With face-to-face meetings, it’s easy to engage in small talk. Casual conversations help build rapport within the team. These informal exchanges allow people to loosen up and feel relaxed with whoever they’re with. Unfortunately, remote workers don’t have as many opportunities like this so it takes more effort to break the ice. Starting the first few minutes of the meeting checking in on everyone and catching up can be a good way to establish engagement. If you’re up for it, you can even do some quick remote team building activities to get everyone pumped up and more engaged once the real discussion kicks in.

Involve Your Team

Another way to keep your attendees on their toes is to have them actively participate. Assign one to take note of key agreements, one to track time, and another to keep track of action items. There could be other roles you might want others to fill in. You can also rotate the roles among your participation from meeting to meeting. If your meeting attendees are a mix of in-office and remote team members, ensure that you engage with those dialing in as much as you would your in-office colleagues.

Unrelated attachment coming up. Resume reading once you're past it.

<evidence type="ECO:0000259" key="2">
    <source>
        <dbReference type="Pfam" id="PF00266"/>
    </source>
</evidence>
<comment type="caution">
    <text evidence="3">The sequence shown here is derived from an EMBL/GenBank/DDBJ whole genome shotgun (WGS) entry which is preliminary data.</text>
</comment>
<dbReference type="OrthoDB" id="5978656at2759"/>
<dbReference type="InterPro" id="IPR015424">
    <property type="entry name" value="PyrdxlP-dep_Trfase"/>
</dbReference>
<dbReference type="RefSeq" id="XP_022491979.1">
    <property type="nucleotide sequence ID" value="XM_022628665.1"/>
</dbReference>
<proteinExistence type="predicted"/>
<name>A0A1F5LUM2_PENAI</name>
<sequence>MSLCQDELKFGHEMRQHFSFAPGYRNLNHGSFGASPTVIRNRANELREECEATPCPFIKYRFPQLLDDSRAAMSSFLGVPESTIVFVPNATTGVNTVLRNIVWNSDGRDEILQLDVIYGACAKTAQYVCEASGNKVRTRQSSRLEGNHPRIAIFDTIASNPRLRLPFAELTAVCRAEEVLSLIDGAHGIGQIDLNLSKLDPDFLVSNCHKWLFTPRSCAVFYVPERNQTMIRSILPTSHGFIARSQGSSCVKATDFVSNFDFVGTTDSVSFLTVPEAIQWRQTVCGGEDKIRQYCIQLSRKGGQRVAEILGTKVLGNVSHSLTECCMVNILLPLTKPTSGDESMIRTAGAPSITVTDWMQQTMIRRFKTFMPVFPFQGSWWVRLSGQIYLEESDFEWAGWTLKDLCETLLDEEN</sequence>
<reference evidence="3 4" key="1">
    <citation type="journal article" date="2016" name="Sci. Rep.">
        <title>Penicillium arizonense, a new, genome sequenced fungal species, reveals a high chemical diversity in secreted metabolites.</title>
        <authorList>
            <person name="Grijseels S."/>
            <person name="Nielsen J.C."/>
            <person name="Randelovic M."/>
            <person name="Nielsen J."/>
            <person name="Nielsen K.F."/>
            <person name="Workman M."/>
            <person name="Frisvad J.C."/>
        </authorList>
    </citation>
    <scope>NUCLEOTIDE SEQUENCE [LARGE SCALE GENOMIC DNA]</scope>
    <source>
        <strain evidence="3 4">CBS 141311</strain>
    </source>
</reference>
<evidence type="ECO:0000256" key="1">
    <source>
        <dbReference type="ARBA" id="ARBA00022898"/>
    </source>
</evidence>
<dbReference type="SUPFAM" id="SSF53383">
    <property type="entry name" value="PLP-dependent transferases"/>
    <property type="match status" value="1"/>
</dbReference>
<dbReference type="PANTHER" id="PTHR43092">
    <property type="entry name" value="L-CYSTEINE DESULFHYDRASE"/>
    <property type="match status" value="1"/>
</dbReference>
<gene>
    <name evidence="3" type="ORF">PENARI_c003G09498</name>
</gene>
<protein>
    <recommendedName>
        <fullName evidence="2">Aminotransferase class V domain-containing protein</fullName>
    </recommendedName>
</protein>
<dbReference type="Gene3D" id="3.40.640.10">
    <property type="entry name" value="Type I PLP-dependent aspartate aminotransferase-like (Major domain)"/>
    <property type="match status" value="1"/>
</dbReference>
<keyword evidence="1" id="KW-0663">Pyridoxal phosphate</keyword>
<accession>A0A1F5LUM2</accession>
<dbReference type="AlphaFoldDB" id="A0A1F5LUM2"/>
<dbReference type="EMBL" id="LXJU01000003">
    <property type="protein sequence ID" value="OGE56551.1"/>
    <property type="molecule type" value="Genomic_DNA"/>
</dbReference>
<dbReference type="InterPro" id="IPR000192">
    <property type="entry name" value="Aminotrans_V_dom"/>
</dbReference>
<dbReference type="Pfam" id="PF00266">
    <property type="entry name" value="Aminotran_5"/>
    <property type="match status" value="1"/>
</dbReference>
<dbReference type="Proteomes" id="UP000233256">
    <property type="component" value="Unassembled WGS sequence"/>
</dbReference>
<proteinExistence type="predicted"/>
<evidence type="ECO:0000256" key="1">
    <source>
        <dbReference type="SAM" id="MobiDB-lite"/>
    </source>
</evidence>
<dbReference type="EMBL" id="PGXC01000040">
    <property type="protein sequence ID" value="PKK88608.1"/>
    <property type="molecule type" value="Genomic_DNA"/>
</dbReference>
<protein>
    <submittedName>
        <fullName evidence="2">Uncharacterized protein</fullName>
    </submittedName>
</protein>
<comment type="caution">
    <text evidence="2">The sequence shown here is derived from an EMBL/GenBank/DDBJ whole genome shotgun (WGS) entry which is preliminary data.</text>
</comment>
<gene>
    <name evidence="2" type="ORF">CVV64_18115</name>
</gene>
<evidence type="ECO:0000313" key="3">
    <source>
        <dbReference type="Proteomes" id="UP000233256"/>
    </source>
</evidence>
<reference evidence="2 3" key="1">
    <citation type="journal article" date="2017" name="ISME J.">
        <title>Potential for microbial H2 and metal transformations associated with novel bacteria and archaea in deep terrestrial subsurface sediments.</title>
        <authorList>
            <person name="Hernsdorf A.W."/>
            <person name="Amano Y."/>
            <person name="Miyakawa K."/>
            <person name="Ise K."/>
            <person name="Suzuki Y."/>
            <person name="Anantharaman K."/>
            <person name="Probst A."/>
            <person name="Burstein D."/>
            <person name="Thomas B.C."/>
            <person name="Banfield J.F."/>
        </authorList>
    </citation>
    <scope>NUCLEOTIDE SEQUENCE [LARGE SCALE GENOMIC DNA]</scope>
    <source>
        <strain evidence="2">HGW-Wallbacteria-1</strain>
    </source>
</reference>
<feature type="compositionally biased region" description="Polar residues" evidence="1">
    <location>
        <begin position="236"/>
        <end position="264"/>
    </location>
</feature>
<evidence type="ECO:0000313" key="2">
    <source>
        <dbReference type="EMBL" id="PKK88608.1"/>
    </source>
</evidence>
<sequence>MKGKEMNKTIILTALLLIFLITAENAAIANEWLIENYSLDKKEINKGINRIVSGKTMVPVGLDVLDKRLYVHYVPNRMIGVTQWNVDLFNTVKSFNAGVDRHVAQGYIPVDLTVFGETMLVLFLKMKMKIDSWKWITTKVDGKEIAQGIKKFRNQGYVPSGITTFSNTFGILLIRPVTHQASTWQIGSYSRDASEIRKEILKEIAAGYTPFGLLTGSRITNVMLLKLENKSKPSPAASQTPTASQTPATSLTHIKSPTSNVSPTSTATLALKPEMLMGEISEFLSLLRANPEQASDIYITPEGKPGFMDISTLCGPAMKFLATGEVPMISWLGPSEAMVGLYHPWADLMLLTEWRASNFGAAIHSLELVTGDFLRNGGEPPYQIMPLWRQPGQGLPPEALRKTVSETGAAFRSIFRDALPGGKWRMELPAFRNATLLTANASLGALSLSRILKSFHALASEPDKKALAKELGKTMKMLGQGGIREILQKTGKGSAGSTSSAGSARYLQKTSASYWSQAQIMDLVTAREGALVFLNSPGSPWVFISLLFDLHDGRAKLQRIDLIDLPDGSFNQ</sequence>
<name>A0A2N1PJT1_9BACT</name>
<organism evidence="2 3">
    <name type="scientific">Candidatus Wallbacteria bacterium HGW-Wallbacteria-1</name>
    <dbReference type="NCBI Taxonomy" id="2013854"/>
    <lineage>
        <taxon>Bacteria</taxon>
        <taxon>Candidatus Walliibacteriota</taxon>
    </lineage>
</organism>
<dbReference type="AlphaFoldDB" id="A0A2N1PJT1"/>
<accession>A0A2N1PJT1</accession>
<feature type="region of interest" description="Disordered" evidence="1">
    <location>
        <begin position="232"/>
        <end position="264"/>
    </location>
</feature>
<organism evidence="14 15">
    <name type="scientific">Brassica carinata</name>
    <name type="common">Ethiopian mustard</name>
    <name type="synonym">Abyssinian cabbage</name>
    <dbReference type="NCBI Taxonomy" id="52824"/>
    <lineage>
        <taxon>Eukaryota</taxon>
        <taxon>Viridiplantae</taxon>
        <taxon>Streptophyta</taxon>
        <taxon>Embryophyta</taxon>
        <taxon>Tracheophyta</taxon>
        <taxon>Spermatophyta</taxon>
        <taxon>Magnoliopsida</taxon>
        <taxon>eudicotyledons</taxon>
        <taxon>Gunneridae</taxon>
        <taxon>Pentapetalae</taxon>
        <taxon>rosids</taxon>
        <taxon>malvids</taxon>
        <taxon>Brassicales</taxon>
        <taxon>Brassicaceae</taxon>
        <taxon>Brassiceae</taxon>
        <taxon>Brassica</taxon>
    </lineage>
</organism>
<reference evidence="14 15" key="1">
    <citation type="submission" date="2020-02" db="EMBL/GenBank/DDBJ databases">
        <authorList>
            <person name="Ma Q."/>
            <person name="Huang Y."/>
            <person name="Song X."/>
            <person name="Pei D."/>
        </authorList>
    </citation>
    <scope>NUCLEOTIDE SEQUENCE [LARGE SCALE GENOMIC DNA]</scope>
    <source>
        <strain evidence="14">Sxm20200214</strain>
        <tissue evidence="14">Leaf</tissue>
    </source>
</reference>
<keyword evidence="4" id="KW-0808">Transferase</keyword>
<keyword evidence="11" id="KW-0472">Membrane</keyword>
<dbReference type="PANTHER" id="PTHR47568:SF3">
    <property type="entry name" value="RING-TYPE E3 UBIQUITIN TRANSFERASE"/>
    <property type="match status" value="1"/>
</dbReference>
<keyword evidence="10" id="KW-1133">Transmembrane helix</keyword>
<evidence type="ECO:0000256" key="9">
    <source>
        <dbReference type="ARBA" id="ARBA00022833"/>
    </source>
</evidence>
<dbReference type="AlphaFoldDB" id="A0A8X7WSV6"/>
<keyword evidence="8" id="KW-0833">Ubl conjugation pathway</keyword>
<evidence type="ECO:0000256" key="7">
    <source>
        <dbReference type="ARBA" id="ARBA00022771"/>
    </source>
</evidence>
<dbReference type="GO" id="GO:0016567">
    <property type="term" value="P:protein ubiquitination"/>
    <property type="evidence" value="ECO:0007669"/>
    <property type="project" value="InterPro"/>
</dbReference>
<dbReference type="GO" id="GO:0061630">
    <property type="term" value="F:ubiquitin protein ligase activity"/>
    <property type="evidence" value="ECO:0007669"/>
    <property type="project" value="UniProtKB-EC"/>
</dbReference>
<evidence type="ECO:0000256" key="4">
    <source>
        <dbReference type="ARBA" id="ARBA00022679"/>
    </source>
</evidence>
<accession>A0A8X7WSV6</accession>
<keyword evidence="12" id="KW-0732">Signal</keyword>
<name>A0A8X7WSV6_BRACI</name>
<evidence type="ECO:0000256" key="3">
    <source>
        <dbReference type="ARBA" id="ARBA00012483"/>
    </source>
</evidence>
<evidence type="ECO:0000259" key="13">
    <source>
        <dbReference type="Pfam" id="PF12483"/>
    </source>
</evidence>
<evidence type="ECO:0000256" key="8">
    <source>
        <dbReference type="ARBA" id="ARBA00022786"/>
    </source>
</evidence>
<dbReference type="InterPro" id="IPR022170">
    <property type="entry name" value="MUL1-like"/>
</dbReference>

When in-office employees attend a remote team meeting, it’s easy for them to feel like their the only ones in the meeting. This will make your remote workers feel left out and disengaged. Ask those who dialed in what their opinion is on the topic. Giving them a chance to voice out their thoughts will keep them more engaged in your meeting.

Stick to the Agenda

It’s easy for discussions to spin out of control during remote team meetings and any meeting for that matter. When you feel that you’re getting off track, pull everyone back in and guide them as you transition from one topic to another. If you’re screen sharing, have your agenda ready to be flashed at any time in case the participants need to get reminded of it. If someone seems to be dominating or prolonging the discussion, be ready to highlight the key points and wrap it up. Then move to the next topic or end the discussion.

Give Everyone a Takeaway